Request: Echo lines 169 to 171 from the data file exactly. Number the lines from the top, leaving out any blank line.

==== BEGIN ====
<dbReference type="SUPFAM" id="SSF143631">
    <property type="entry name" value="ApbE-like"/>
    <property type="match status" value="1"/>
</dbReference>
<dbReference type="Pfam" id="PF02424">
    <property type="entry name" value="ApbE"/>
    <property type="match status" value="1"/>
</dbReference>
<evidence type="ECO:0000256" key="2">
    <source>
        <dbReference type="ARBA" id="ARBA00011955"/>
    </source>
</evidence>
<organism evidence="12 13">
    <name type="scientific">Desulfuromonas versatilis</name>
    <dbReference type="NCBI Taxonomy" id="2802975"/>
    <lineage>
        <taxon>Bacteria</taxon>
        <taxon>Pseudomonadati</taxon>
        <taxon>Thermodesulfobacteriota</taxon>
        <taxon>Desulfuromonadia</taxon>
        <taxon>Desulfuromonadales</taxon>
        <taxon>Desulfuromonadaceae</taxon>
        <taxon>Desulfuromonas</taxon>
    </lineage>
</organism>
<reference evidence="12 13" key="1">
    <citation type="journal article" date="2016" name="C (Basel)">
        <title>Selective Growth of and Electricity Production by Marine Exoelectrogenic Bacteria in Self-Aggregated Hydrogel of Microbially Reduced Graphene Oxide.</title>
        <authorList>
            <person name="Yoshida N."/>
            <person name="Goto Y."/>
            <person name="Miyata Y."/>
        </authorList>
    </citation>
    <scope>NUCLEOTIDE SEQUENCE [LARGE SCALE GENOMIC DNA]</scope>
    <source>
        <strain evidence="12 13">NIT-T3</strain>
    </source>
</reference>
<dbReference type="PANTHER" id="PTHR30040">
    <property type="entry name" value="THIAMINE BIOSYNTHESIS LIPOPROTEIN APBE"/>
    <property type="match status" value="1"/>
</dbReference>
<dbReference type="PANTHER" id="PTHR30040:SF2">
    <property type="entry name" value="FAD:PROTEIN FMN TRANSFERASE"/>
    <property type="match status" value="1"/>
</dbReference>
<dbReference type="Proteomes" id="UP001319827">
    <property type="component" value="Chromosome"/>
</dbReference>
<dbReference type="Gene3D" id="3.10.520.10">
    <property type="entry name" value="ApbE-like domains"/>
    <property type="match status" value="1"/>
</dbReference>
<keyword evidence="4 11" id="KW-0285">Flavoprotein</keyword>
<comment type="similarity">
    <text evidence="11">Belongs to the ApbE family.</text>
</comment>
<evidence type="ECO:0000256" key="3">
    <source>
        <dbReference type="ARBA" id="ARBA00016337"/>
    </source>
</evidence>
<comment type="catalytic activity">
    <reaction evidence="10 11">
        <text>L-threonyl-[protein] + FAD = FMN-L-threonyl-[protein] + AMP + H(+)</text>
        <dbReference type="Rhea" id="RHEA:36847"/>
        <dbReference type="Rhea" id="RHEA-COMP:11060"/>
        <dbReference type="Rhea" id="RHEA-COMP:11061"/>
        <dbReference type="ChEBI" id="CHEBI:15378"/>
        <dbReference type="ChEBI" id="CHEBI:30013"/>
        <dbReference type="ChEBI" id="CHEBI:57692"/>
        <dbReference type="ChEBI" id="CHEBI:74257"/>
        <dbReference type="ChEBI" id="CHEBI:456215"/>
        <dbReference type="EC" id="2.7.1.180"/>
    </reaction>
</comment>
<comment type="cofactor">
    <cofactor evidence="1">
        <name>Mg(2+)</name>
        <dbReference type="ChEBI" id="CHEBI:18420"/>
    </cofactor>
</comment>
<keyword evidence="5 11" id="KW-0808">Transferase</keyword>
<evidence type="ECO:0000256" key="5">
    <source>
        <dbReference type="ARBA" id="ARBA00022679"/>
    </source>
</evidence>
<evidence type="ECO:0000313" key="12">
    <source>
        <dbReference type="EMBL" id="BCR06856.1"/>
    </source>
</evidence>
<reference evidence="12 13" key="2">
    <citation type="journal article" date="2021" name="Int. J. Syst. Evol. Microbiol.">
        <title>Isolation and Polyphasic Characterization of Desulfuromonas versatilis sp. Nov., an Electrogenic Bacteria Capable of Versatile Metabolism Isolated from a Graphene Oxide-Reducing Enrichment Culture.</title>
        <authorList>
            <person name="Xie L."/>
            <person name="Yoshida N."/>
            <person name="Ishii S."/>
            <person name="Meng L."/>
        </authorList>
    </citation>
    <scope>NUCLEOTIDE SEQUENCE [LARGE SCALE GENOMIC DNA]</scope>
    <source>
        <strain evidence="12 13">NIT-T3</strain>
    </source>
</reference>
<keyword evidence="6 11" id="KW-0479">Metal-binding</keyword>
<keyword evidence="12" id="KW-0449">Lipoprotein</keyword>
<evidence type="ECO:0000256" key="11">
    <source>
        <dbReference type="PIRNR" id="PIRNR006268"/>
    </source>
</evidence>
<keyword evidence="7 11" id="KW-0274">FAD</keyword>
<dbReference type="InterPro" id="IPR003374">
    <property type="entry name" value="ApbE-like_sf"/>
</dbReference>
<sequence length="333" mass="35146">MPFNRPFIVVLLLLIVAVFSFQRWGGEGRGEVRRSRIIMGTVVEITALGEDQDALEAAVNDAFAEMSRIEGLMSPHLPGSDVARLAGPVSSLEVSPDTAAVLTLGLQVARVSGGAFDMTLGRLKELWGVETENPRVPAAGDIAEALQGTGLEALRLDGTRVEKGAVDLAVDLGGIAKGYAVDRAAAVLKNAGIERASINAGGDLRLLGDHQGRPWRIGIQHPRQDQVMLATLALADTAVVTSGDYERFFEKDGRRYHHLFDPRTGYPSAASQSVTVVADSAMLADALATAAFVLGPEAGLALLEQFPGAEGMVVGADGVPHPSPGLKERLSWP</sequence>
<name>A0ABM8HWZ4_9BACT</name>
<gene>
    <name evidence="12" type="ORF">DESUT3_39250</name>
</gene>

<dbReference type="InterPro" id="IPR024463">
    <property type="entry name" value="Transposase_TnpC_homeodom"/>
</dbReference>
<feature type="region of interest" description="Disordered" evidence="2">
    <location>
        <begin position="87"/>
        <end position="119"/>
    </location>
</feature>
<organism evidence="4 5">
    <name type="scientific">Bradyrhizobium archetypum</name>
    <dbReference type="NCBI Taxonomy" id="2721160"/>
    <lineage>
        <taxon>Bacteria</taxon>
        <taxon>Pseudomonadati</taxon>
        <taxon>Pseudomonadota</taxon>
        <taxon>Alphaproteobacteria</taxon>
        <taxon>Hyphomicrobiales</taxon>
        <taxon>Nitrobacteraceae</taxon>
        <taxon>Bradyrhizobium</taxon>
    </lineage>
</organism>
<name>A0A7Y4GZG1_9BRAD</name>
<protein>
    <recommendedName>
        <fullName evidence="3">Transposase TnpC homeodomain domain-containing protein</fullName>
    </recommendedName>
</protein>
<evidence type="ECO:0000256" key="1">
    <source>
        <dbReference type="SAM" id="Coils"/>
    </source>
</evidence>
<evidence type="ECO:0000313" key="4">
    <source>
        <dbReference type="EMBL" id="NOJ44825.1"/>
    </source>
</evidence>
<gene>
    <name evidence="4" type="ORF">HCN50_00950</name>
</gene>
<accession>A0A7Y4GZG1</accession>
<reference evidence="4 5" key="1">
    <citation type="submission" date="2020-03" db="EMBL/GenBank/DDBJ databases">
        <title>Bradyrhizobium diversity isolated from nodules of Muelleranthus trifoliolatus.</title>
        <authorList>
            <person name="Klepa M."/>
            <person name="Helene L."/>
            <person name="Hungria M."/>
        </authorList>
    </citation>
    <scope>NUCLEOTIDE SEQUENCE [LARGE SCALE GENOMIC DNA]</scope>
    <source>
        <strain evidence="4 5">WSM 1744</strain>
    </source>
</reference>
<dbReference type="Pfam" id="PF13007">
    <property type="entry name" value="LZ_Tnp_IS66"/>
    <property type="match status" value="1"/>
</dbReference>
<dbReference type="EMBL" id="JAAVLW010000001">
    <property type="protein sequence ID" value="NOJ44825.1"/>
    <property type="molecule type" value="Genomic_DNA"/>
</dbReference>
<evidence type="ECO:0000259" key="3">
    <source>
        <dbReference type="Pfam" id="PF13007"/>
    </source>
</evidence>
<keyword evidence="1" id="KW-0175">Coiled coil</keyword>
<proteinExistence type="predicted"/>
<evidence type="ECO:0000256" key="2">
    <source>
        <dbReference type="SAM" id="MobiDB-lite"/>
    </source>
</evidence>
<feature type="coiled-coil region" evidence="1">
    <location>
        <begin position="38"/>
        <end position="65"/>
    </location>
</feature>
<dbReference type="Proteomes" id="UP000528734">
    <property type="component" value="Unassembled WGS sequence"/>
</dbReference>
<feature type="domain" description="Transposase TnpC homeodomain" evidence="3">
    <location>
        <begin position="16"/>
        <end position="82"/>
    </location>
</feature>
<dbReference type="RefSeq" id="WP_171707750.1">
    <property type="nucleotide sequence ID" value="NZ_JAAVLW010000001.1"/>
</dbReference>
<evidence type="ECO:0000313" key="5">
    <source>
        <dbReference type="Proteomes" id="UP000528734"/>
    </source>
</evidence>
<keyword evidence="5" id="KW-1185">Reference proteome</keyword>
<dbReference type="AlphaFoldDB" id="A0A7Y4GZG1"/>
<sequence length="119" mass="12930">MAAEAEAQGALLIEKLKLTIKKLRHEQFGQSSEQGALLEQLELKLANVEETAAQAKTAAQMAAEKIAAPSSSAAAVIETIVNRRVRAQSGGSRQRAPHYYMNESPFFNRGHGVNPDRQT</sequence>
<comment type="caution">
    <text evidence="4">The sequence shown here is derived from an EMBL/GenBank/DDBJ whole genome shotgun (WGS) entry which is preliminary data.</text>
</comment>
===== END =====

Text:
<reference evidence="4 5" key="1">
    <citation type="submission" date="2020-03" db="EMBL/GenBank/DDBJ databases">
        <title>Bradyrhizobium diversity isolated from nodules of Muelleranthus trifoliolatus.</title>